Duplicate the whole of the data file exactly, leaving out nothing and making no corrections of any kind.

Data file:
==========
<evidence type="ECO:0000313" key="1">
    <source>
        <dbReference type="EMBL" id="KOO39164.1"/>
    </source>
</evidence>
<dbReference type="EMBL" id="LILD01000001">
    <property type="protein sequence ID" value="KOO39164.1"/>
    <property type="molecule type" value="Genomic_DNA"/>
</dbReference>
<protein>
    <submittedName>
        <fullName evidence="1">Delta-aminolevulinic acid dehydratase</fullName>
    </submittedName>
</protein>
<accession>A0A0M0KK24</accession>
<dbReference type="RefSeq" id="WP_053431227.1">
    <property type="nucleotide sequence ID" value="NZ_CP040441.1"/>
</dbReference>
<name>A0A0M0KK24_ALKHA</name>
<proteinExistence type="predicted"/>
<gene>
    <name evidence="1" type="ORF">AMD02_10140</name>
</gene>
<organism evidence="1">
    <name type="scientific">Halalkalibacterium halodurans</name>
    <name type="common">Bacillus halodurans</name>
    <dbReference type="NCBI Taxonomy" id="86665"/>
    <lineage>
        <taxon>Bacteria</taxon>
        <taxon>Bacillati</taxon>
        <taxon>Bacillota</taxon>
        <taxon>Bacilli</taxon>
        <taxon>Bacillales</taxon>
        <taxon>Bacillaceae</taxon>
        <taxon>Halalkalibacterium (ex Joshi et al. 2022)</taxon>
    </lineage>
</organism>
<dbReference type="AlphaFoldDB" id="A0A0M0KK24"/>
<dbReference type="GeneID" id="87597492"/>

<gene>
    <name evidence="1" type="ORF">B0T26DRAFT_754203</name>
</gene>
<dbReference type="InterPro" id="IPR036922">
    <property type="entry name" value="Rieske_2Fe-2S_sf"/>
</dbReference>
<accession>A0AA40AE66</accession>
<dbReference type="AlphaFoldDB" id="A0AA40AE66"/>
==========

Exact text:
<evidence type="ECO:0000313" key="1">
    <source>
        <dbReference type="EMBL" id="KOO39164.1"/>
    </source>
</evidence>
<dbReference type="EMBL" id="LILD01000001">
    <property type="protein sequence ID" value="KOO39164.1"/>
    <property type="molecule type" value="Genomic_DNA"/>
</dbReference>
<protein>
    <submittedName>
        <fullName evidence="1">Delta-aminolevulinic acid dehydratase</fullName>
    </submittedName>
</protein>
<accession>A0A0M0KK24</accession>
<dbReference type="RefSeq" id="WP_053431227.1">
    <property type="nucleotide sequence ID" value="NZ_CP040441.1"/>
</dbReference>
<name>A0A0M0KK24_ALKHA</name>
<proteinExistence type="predicted"/>
<gene>
    <name evidence="1" type="ORF">AMD02_10140</name>
</gene>
<organism evidence="1">
    <name type="scientific">Halalkalibacterium halodurans</name>
    <name type="common">Bacillus halodurans</name>
    <dbReference type="NCBI Taxonomy" id="86665"/>
    <lineage>
        <taxon>Bacteria</taxon>
        <taxon>Bacillati</taxon>
        <taxon>Bacillota</taxon>
        <taxon>Bacilli</taxon>
        <taxon>Bacillales</taxon>
        <taxon>Bacillaceae</taxon>
        <taxon>Halalkalibacterium (ex Joshi et al. 2022)</taxon>
    </lineage>
</organism>
<dbReference type="AlphaFoldDB" id="A0A0M0KK24"/>
<dbReference type="GeneID" id="87597492"/>

<gene>
    <name evidence="1" type="ORF">B0T26DRAFT_754203</name>
</gene>
<dbReference type="InterPro" id="IPR036922">
    <property type="entry name" value="Rieske_2Fe-2S_sf"/>
</dbReference>
<accession>A0AA40AE66</accession>
<dbReference type="AlphaFoldDB" id="A0AA40AE66"/>